Paris Uprising of 1357–58
Paris Uprising of 1357–58
(in some sources, 1356–58), a popular uprising in Paris, triggered by the sharp deterioration of living conditions during the Hundred Years’ War (1337–1453), and primarily by rising taxes.
Dissatisfaction with the Paris government increased after the French defeat at Poitiers in 1356. The Estates General was convened in 1356 by the dauphin Charles, who wanted money to continue the war and to ransom the imprisoned French king, John II. Representatives of the townspeople demanded that the Estates General be given control over the government. In addition, they called for the introduction of an income tax, to be levied even on the aristocracy. The opposition was led by Etienne Marcel, provost (elder) of the merchants of Paris.
Dissolving the Estates General without having obtained subsidies, the dauphin Charles resorted to debasing the currency. As a result, disturbances broke out in the capital in February-March 1357. Reconvened in February 1357, the Estates General, in which a leading role was played by the Parisian elite under Marcel’s leadership, drew up the Great March Ordinance, demanding that the Estates General play a role in governing the country. The ordinance also called for convening the Estates General in regular (biannual) sessions for consultation on important affairs of state and for supervision of taxation, expenditures, the king’s council, and the army. The dauphin’s opposition to these demands caused an uprising in which broad strata of the Parisian population participated. Led by Marcel, the insurgents captured the royal palace on Feb. 22, 1358, killing two of the dauphin’s closest advisers. Marcel became the de facto ruler of the city. The dauphin escaped from the capital, began to assemble forces to put down the insurrection, and issued an edict cutting off the supply of food to Paris.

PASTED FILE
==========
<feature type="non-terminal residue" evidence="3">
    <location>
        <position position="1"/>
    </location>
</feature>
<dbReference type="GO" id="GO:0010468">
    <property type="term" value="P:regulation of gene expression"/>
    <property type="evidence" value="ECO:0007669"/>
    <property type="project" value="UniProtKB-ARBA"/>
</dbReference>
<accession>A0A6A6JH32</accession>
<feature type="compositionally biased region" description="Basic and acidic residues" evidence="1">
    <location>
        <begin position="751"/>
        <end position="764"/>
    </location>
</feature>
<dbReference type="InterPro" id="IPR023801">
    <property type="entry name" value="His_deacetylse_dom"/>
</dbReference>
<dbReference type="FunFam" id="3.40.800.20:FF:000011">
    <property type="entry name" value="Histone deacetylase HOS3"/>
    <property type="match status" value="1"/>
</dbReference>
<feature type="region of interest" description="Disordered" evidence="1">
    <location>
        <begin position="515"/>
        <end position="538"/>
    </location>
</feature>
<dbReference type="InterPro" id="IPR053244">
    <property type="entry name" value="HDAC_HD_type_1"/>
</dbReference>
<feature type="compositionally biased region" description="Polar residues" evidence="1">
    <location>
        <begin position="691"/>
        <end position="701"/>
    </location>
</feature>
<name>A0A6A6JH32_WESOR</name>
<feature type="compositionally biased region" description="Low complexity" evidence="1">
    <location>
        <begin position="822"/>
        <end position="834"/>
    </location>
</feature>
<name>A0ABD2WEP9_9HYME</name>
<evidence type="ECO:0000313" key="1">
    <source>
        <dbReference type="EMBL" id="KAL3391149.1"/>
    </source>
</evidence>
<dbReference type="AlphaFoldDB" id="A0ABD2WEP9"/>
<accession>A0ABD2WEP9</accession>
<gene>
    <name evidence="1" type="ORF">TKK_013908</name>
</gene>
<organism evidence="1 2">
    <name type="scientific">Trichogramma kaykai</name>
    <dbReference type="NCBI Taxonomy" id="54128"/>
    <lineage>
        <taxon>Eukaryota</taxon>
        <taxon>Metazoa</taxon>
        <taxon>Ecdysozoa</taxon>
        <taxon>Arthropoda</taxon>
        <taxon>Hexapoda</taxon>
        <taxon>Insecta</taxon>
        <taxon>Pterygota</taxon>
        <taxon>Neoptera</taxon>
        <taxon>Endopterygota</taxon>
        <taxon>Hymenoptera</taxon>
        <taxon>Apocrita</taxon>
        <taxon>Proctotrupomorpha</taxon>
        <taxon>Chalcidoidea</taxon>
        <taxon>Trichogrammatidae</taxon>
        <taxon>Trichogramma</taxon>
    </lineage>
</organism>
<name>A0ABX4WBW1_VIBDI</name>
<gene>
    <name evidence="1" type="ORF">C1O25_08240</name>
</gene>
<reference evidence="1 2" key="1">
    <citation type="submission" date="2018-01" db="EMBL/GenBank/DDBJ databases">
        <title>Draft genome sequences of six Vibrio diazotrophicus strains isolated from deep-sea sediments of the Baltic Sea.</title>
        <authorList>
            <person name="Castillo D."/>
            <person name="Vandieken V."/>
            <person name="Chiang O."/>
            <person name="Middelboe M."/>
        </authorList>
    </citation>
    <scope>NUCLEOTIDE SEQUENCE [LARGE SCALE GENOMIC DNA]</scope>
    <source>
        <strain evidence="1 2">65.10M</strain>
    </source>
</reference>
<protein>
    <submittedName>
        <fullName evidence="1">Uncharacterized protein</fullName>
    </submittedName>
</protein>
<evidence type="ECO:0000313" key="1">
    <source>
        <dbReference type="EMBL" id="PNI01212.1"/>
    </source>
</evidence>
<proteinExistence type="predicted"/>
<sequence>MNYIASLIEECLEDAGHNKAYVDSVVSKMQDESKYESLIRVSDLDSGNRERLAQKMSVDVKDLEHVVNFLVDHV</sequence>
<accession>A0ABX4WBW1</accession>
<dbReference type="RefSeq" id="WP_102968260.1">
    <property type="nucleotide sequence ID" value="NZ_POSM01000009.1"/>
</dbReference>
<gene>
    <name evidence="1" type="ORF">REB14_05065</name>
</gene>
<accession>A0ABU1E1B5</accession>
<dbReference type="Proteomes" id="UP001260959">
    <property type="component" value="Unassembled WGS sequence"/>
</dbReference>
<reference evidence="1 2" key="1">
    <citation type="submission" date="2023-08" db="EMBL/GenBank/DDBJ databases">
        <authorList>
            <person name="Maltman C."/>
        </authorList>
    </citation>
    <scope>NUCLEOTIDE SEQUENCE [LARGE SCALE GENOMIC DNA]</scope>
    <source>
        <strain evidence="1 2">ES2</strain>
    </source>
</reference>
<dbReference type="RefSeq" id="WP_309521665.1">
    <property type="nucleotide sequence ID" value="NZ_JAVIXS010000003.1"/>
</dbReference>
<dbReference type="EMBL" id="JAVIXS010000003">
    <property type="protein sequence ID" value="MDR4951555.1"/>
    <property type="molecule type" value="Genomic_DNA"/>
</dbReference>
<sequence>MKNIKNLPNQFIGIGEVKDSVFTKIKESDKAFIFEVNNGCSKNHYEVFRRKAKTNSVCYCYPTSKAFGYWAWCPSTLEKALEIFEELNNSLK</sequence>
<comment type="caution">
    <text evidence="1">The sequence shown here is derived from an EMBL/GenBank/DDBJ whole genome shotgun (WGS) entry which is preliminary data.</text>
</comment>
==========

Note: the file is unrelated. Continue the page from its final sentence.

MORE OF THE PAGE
Popular dissatisfaction with Marcel, the representative of the interests of the richest townspeople, increased steadily. The uprising did not receive any support from other towns. Marcel attempted to advance the interests of the merchant class by obtaining the support of the Jacquerie. Hoping to achieve an alliance with the townspeople, the peasants helped disrupt the food blockade imposed on Paris. However, contrary to the peasants’ expectations, the Parisians did not offer them any help in return. The Jacquerie was crushed, facilitating the defeat of the Paris Uprising. The urban elite, fearing the outbreak of even greater riots, opened the gates of the city to the dauphin and his army. Thus, the Paris Uprising came to an end in July 1358. Marcel was killed by one of his followers.
REFERENCESPumpianskii, S. M. “Vosstanie E. Marselia. …” Uch. zap. Saratovskogo gos. un-ta, 1947, vol. 17.
Istoriia Frantsii, vol. 1. Moscow, 1972. Chapter 3.
M. M. SEBENTSOVA